Sunday, February 22, 2009

Separate but Equal: State employees and the prevailing wage law

Speaking as someone who would be directly affected by any cuts to State worker benefits, I have absolutely no problem with Governor Jack Markell's plan, as long as it is tied to dumping the prevailing wage requirement for State construction jobs.

The LEAD report estimates that eliminating the prevailing wage requirement just for school construction would save the State $21-34 million dollars annually.

This is almost exactly equivalent to the $30 million saved by doubling State worker premiums for healthcare insurance (on workers who average $41 K annually, which is almost exactly the average per capita income for DE residents).

But let's see if our liberal and progressive friends are willing to accept the idea that union construction workers should share just as much of the pain as State employees.

3 comments:

Delaware Watch said...

If the LEAD study is based on the Ohio study (which I seem to recall it is), then the prevailing wage analysis is in tatters. See the refutation of it here: http://www.constructionalliance.org/analysisofohiolsc.pdf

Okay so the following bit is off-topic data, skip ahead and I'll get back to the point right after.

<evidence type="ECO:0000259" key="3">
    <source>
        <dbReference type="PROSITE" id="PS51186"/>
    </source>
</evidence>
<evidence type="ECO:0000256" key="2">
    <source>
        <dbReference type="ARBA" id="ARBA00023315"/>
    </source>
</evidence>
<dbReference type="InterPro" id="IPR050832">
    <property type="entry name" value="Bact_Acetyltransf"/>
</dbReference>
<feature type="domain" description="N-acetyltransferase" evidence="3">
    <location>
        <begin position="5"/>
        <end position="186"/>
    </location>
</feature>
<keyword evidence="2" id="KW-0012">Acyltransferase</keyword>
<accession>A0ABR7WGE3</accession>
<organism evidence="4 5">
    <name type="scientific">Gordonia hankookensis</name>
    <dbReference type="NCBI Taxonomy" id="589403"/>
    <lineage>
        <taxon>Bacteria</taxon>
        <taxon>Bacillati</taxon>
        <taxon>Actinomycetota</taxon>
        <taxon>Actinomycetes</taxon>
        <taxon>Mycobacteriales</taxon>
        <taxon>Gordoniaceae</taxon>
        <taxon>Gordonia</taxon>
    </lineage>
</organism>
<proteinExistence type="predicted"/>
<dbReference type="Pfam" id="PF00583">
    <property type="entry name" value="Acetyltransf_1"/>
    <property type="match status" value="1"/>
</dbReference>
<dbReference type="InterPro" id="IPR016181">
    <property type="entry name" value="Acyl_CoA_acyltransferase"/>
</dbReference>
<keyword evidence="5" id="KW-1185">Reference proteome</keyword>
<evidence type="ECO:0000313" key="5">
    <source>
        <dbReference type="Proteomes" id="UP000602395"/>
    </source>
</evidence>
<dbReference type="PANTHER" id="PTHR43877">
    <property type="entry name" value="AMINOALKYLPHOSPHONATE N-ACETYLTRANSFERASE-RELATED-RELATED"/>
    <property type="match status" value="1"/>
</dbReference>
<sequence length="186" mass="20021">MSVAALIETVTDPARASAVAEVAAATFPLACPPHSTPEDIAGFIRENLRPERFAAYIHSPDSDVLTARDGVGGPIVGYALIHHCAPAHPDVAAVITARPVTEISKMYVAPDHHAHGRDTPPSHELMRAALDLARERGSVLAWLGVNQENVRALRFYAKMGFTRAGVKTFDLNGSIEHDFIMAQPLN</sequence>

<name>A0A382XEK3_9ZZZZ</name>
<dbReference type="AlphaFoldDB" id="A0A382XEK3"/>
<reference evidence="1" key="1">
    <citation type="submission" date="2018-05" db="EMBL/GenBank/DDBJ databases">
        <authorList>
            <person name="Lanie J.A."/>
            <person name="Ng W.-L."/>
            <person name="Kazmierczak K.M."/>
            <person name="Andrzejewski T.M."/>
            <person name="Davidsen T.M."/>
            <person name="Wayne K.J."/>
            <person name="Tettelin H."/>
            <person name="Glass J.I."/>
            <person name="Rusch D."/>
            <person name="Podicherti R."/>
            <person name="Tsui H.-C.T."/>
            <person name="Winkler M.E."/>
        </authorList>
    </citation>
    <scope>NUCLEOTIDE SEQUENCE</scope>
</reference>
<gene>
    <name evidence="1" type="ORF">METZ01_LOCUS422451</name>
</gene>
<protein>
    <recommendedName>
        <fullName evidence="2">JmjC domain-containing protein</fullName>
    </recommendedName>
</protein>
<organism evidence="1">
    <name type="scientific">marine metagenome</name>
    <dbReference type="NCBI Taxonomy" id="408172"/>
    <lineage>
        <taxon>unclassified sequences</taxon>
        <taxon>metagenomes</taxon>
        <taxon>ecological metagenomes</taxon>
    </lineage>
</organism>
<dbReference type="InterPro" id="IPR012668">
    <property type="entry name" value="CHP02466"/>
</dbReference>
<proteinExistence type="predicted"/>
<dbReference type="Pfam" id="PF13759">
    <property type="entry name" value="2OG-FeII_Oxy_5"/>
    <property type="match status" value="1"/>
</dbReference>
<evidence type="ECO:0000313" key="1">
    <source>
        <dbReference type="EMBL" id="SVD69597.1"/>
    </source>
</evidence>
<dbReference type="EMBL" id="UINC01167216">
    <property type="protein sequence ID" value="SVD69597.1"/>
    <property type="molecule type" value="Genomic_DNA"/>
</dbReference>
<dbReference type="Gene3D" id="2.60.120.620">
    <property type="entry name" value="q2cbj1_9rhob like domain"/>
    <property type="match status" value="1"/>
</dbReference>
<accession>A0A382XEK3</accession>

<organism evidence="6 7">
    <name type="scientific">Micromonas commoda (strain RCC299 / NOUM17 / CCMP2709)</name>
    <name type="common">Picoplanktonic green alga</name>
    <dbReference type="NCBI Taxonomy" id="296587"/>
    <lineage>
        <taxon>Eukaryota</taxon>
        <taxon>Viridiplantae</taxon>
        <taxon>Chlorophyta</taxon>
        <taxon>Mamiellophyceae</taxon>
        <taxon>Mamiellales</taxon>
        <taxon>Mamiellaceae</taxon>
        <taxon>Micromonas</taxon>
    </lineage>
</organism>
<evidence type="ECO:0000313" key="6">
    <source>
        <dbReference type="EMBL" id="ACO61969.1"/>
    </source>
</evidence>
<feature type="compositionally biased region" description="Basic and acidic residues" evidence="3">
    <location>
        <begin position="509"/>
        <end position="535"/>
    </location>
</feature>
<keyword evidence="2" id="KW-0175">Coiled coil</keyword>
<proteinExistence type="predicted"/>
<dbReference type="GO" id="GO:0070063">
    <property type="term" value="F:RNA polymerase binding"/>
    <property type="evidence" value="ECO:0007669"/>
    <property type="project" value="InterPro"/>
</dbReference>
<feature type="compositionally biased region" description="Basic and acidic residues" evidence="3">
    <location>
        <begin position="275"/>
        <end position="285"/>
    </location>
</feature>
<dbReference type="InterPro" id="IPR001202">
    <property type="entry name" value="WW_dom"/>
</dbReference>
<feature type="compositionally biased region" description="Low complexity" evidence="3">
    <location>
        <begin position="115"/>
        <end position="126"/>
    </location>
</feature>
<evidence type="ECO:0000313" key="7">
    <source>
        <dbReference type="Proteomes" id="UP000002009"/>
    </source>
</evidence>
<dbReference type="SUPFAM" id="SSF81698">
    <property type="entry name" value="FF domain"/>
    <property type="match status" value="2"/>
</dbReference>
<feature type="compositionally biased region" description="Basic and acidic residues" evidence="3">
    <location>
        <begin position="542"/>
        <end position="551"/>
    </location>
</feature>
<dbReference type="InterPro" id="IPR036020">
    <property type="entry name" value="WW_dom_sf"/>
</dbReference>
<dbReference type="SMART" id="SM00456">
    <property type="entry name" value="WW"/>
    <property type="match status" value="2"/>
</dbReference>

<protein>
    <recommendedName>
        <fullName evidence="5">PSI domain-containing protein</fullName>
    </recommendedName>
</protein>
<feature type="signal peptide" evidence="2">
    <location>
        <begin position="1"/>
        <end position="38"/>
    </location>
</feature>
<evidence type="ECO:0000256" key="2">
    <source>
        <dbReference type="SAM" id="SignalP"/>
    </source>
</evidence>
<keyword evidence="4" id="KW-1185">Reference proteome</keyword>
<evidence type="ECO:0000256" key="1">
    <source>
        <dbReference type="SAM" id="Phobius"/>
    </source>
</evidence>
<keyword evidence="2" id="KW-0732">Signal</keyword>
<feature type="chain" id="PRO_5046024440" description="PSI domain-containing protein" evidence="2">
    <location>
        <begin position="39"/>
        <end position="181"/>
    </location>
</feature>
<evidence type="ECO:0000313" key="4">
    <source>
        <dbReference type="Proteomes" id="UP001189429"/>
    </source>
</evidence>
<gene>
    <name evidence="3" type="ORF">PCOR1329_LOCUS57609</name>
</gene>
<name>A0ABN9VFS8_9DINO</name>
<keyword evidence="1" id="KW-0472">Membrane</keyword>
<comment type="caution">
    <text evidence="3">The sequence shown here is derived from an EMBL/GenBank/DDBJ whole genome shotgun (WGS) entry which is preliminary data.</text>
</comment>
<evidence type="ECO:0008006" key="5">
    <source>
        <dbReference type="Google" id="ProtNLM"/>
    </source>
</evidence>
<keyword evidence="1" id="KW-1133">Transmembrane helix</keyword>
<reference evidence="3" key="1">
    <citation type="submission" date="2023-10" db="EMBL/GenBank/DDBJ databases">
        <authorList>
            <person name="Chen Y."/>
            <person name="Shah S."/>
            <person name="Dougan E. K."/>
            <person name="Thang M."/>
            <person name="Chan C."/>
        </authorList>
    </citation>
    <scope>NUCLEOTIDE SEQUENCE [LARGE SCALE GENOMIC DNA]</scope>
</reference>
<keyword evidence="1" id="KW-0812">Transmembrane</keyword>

You can also hear an audio interview I did w/ Prof. Weisburg here: http://delawarewatch.livejournal.com/30500.html

Steve Newton said...

Dana,
The analysis in the document you cite is indicative more of a disagreement among statisticians who differ on the use and interpretation of regression analysis and the uses thereof than it is of a major problem with the Ohio study. In other words, there are two camps on statistical regression--the Ohio study authors belong to one and the author of this study belongs to another.

That said, the Weisburg rejoinder raises significant questions about the Ohio study, but is not definitive.

Anonymous said...

What prevailing wage does most is REDUCE jobs. If the same amount of money was spent on labor at a straight union wage there would be an additional 15-20% more jobs.